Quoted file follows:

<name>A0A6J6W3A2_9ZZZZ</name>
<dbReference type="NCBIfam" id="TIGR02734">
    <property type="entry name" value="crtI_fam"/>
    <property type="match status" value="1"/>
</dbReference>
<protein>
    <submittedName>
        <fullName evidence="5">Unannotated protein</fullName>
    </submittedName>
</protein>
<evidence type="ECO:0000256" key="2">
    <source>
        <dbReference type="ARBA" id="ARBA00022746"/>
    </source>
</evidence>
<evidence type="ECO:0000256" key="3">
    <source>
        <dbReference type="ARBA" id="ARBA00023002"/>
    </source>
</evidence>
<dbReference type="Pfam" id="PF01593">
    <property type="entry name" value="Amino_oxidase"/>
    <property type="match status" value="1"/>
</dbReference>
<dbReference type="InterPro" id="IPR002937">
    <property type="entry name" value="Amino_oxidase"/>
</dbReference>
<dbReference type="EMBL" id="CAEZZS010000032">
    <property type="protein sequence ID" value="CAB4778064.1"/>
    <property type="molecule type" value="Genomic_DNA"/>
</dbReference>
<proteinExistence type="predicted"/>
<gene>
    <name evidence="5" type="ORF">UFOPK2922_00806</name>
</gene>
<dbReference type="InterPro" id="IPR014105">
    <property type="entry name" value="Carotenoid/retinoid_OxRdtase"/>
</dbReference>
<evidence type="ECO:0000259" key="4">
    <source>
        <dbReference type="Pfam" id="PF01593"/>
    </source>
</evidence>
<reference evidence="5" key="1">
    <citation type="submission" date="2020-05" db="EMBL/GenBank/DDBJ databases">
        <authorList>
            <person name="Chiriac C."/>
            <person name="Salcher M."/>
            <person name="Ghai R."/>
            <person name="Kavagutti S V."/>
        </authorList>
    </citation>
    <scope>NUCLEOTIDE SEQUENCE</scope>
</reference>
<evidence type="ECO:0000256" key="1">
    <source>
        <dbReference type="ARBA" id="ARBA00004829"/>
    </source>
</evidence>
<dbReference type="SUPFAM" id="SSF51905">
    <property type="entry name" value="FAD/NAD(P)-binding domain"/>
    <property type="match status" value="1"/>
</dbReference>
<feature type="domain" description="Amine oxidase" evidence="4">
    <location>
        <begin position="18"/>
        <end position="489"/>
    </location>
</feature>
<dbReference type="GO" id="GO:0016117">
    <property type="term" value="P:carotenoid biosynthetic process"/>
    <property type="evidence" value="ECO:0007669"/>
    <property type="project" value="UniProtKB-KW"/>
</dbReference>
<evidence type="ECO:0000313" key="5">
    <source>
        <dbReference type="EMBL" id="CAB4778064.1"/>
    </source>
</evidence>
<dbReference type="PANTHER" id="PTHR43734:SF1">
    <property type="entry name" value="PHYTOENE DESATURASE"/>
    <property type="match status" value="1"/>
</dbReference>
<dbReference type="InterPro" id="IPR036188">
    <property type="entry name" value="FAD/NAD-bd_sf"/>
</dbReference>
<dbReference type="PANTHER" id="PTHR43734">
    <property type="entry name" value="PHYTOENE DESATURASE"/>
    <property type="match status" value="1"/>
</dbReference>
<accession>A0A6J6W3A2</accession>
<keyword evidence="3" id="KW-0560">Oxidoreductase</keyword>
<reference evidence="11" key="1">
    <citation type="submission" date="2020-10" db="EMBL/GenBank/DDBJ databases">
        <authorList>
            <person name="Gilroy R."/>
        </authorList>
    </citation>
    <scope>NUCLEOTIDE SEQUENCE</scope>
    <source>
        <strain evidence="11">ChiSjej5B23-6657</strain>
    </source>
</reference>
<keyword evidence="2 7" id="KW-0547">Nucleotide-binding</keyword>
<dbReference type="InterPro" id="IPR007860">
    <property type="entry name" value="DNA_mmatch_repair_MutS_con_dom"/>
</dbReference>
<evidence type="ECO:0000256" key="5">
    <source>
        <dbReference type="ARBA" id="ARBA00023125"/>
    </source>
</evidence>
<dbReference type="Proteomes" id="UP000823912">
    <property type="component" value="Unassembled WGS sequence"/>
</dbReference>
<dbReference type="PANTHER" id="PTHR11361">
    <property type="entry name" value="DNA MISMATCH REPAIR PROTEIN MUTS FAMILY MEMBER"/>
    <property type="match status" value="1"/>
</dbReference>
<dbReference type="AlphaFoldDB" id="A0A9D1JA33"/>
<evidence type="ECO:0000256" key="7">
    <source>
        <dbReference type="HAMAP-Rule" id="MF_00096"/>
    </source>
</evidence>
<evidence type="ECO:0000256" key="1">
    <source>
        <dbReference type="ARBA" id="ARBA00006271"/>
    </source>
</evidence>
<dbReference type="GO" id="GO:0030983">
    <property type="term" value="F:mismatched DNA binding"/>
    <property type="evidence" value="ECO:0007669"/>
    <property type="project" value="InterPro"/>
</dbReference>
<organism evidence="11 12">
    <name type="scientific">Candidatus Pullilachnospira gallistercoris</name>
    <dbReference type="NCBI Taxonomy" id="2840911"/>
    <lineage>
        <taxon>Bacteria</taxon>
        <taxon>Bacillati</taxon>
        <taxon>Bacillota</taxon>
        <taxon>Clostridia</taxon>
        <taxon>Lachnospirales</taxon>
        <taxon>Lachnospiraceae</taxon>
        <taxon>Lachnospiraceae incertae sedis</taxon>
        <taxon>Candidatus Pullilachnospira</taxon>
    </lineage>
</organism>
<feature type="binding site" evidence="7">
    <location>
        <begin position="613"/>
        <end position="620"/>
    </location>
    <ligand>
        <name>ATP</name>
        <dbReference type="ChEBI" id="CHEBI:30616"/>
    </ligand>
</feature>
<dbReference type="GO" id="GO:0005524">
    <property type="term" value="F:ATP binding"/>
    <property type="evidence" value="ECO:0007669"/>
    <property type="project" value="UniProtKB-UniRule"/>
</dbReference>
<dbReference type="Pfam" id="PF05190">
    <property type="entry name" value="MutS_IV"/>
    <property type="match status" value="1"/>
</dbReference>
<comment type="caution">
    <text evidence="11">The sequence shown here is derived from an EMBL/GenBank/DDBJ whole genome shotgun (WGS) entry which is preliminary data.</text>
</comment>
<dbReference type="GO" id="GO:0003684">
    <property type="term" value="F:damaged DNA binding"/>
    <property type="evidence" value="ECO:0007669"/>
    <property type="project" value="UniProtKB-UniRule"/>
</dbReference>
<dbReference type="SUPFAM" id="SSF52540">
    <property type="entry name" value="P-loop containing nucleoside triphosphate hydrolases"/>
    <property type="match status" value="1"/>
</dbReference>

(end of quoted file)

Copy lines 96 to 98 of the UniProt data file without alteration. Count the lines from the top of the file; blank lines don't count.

            <person name="Gilroy R."/>
        </authorList>
    </citation>